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The Village of the Dolls

On the island of Shikoku in Japan’s Tokushima Prefecture there is tiny village called Nagoro. It’s always been a relatively small place, at it’s height, the population was only around 300 people and over the years that number has gradually dwindled to less than 30. Nagoro’s fate is not exactly unique. For the past decade, Japan’s population has been in rapid decline and, understandably, the effects are felt most keenly in rural areas as the older generations pass away and the younger folk move to the cities or to other countries. It’s such a common occurrence in Japan that there’s even a phrase for the phenomenon, “villages on the edge of extinction”.

There is one thing that distinguishes Nagoro however - though it may be devoid of people, its streets are far from deserted.

Village of Ghosts

In 2001, artist Tsukimi Ayano returned to her native Nagoro to take care of her aging father after years of living away in Osaka. Upon her return, she was shocked to find that her childhood home had become a virtual ghost town.

One day, Tsukimi was working in her garden and realised she needed something to scare away the birds that were ravaging her vegetable patch. For fun, she fashioned a life-size scarecrow (or kakashi in Japanese) in the image of her father to stand guard over her gourds. She even dressed it in his old clothes. When the other villagers reacted warmly to the scarecrow, it gave Tsukimi an idea—why not repopulate Nagoro with dolls bearing the likenesses of those that had departed?

Today, Nagoro has over 350 dolls dotted throughout the streets including a group hanging around a bus stop, a hunter sitting in a tree wielding a wooden gun, and a lone figure fishing in the river. Other villagers have even gotten involved—in 2012, before the local school house shut its doors for good, two students helped to fashion dolls in their own likeness during home economics class.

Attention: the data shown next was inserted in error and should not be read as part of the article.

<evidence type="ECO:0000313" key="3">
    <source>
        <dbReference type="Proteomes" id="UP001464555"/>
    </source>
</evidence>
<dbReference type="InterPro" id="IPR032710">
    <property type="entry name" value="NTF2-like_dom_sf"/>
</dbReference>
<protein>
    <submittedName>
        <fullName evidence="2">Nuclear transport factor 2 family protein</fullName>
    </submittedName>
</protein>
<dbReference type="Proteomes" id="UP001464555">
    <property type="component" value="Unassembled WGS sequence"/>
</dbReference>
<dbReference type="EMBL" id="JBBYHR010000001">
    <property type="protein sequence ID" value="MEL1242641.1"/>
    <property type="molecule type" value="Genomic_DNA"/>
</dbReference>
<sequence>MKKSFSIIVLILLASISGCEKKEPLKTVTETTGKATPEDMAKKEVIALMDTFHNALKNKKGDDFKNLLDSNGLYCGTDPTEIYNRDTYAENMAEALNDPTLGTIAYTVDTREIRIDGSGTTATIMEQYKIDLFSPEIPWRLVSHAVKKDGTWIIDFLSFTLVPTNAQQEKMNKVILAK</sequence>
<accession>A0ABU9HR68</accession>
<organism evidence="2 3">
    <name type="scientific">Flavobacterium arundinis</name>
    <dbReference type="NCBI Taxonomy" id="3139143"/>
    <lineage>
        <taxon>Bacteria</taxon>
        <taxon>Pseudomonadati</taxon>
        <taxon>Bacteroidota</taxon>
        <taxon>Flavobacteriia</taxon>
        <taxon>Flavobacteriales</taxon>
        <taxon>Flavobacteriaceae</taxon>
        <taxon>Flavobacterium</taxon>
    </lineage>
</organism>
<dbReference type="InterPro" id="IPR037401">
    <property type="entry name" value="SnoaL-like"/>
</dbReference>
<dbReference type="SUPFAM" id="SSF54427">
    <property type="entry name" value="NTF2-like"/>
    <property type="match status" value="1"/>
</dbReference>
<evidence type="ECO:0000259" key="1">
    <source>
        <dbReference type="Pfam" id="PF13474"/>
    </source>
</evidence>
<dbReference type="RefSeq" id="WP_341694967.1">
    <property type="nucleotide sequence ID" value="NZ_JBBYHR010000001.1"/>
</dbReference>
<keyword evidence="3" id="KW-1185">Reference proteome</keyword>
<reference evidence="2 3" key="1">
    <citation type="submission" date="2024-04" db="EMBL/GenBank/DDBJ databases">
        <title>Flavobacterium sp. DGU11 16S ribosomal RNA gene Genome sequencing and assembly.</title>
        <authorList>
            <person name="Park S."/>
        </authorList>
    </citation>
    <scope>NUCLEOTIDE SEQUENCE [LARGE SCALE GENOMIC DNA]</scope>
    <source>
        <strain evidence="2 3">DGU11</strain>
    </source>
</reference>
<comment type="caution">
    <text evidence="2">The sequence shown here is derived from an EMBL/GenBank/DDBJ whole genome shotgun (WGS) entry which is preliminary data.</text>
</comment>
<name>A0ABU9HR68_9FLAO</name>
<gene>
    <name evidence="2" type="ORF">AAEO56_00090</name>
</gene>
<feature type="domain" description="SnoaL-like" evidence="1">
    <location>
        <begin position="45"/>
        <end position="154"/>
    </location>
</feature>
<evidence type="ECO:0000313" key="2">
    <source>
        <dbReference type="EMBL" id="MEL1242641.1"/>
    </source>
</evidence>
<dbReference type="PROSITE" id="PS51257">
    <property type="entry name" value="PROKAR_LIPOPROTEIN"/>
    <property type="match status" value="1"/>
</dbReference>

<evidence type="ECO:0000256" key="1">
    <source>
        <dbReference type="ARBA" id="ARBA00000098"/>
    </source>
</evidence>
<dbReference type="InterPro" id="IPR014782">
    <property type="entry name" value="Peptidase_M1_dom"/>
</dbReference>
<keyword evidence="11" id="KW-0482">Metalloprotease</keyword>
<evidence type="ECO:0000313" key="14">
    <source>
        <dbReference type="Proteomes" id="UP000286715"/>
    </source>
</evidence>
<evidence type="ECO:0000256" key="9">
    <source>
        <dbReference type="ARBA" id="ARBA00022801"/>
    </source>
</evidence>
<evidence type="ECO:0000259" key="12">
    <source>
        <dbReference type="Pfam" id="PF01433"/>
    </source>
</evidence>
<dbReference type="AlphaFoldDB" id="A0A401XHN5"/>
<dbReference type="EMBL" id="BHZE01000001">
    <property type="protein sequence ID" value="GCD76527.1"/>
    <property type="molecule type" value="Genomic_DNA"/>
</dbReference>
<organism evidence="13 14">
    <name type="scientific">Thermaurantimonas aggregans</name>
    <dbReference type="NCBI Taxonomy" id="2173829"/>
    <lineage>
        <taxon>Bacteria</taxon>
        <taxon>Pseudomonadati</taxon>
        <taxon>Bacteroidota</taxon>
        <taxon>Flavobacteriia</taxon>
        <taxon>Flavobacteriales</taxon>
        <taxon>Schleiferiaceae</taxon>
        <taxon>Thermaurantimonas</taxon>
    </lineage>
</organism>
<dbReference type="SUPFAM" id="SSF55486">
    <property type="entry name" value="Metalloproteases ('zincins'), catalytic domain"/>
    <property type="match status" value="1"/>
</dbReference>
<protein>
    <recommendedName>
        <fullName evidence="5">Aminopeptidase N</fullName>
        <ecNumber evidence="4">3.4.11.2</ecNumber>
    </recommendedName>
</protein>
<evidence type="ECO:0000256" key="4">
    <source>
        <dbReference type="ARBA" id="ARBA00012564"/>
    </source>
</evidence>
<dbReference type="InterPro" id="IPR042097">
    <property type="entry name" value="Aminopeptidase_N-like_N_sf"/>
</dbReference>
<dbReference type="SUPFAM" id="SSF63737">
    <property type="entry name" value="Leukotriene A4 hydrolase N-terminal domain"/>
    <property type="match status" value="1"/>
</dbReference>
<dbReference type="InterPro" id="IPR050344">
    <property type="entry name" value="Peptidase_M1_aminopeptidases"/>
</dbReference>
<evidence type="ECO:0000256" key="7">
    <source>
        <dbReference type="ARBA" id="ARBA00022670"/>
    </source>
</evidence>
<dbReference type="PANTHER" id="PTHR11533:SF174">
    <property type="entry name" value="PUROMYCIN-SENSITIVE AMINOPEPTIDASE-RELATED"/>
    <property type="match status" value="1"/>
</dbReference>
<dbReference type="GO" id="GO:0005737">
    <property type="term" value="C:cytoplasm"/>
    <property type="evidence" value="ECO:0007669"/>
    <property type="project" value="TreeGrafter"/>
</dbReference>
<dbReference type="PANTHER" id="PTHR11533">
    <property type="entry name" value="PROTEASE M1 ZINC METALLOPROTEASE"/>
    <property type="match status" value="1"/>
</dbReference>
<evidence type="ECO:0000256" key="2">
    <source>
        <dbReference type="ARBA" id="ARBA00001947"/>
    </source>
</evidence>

Memento Mori

One figure sitting in front of an abandoned house depicts a woman named Mrs. Miyako Ogata who passed away in 2014. According to Tsukimi, "she's wearing the same clothes as when she was very active. I come around and greet her all the time. So it feels like she's still here."

In that sense, some of the figures act as a kind of Memento Mori—a latin phrase that means “remember that you must die”. Memento Mori are artistic or symbolic reminders of the inevitability of death. They’ve been around since at least classical times and examples of them can be found in art, literature, and music all over the world, from the post-mortem photography popular in Victorian times to the skull-shaped candies handed out in Mexico on Día de Muertos (Day of the Dead).

Though it may seem macabre at times, Memento Mori serve an important function—they honour those who have passed while reminding us that life it short and should be cherished. Whether intentional example of Memento Mori or not, this is clearly a sentiment the artist shares. “When I make dolls of dead people, I think about them when they were alive and healthy,” says Tsukimi.

Though not all of the dolls in Nagoro are based on villagers who have actually died, they still act as a stark monument to a village in decline as well as a celebration of the lives of all the people who once called Nagoro home.

Check out more pictures of Nagoro here.

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